Italian food has a special place in my heart, given how much I adore anything laden with carbs and cheese. When I asked for recommendations for a new Italian restaurant to try in London, everyone offered the same answer – Harry’s Dolce Vita, for an authentic, romantic experience. Harry’s Dolce Vita is located next to Harrods and can carry a price tag to match – but the food is delicious, and it wasn’t as expensive as I had feared.
The Menu and Drinks
As with all new restaurants, I couldn’t wait to see the menu and had spent far too long looking online and debating on my dishes before I arrived. It gives a variety of options – meat, fish, pizza, pasta – alongside a seasonal menu, which was Black Truffle for us in February. Even after looking the menu up in advance, absolutely everything took my fancy.
The cocktail menu is perhaps less extensive than other restaurants of this calibre, but it had exciting options nonetheless. I had an Italian G&T – Occitan gin, olive, rosemary, lemon zest – which was pleasantly yummy. P opted for a very manly 21st Century Bellini – with the peach juice in iced spheres for a modern twist – which was refreshing and not overly sweet.
Quite simply, everything we ate at Harry’s was delicious. To start, we ordered truffle arancini and zucchini fritti, which are thin strips of battered and fried courgette with a side herby yoghurt dip. Both dishes were delicious, and actually quite filling – perhaps we should have chosen just one, but we were feeling indulgent – and they were served very quickly, hot and fresh. I could happily eat arancini (of any flavour) all day long but I hadn’t yet eaten truffle arancini that was quite so deliciously decadent.
For our main courses, I was very tempted by the aubergine parmigiana or the black truffle risotto from their seasonal winter menu, but I caved and went for my staple favourite – steak. Harry’s Rib Eye, cooked medium rare, was lovely – but I did regret not choosing something more adventurous. It was well cooked, just underwhelming. I ordered a side of rosemary and garlic fries and seasonal greens, although just one side would have been more than enough. P ordered bufala and pesto pizza, which smelled heavenly and I assume was delicious given he didn’t even let me try any – it disappeared in mere seconds.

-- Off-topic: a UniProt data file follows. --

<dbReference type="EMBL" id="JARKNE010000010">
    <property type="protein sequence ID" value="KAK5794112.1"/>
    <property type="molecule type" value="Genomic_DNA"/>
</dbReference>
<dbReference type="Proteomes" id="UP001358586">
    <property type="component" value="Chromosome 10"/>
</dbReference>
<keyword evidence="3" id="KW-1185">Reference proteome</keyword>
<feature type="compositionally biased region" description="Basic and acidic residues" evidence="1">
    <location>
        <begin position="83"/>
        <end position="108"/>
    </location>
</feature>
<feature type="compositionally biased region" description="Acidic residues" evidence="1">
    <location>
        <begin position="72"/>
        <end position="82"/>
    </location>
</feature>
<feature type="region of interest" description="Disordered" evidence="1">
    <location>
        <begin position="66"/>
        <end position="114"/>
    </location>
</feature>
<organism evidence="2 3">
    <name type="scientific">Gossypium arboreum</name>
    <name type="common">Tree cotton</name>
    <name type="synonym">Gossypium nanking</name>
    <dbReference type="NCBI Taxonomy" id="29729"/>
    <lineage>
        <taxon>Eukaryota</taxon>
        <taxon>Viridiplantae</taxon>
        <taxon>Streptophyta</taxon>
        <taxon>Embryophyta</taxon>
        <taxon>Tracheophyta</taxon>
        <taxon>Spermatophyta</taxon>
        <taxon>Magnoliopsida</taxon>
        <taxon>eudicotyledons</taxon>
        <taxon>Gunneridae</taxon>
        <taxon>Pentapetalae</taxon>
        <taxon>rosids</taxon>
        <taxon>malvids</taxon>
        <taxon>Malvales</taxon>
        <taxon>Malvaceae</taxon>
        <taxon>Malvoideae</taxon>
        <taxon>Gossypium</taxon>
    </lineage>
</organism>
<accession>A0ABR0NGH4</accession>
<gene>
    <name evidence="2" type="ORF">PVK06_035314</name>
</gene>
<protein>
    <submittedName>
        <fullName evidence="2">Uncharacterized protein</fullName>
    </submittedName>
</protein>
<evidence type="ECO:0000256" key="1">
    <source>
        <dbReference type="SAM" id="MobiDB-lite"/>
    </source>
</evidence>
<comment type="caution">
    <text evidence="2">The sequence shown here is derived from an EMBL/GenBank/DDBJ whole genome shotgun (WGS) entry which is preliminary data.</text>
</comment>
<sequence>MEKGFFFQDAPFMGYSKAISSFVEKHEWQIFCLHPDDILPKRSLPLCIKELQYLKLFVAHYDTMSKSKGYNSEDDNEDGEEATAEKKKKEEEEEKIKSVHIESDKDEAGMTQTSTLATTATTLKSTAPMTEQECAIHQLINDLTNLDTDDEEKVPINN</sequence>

For dessert at Harry’s Dolce Vita? It has to be the famous Harry’s Toadstool, their signature dessert that is regularly snapped for social media sharing. Given its hype, I almost felt a little too obvious ordering it, but I was curious to see if the taste lived up to its reputation. It’s a white chocolate toadstool shell filled with mascarpone mousse, on an iced vanilla parfait stump with pistachio crumb, fresh raspberries and a warm pistaschio sauce. It’s beautiful, incredibly popular and absolutely worth the hype. Totally delicious. Expensive, at £10 a plate, but I thought the cost was justified in that it’s a substantial dessert (more than enough to share) and it’s clearly the product of time and care.
The atmosphere at Harry’s is lively and vibrant, and during our visit it was a nice mix of tourists and Knightsbridge locals. We had booked online in advance, and I had been warned how difficult it was to get a table last minute – this definitely doesn’t seem to be a restaurant you can just turn up to and cross your fingers for a table. It’s relatively small and a narrow restaurant, which gives it a lovely, intimate feeling – but, as we discovered, all it takes is one loud table drinking too much Laurent-Perrier to dominate the space.
For our booking we were allocated 1.5 hours – but we didn’t feel rushed at all. Except when eating our starters, our mains arrived very quickly afterwards and it was a momentary puzzle to rearrange our food and drinks on a relatively small table. Intimate dining indeed, given we had food piled high. Luckily it was all delicious.
4/5 Stars – Delicious but Busy
It’s easy to see why Harry’s Dolce Vita is a favourite Italian restaurant for so many people with delicious food, a classic menu and great cocktails. It wasn’t too expensive either and we felt like valued customers, whether we were spending £50 or £500 (with our dinner coming to just over £100). But the intimate, romantic setting meant that on a Saturday night, all we could hear was a raucous table next to us rather than each other and the narrow design meant there was a constant stream of waiters and guests filing past.
I would definitely eat here again, and perhaps an evening mid-week would be less busy. I had dreaded the bill (foolishly said I’d pay) but it wasn’t too hefty, given we only had one cocktail each. My main course was lovely but underwhelming, but the pure joy of eating the arancini to start and toadstool for dessert more than compensated. 4/5 stars for this lovely renowned Italian – just book in advance.
For a little look at last food reviews, see our trip to Edinburgh here – a food, windswept weekend full of places I’d happily recommend and lots of shiny 4 and 5 star reviews.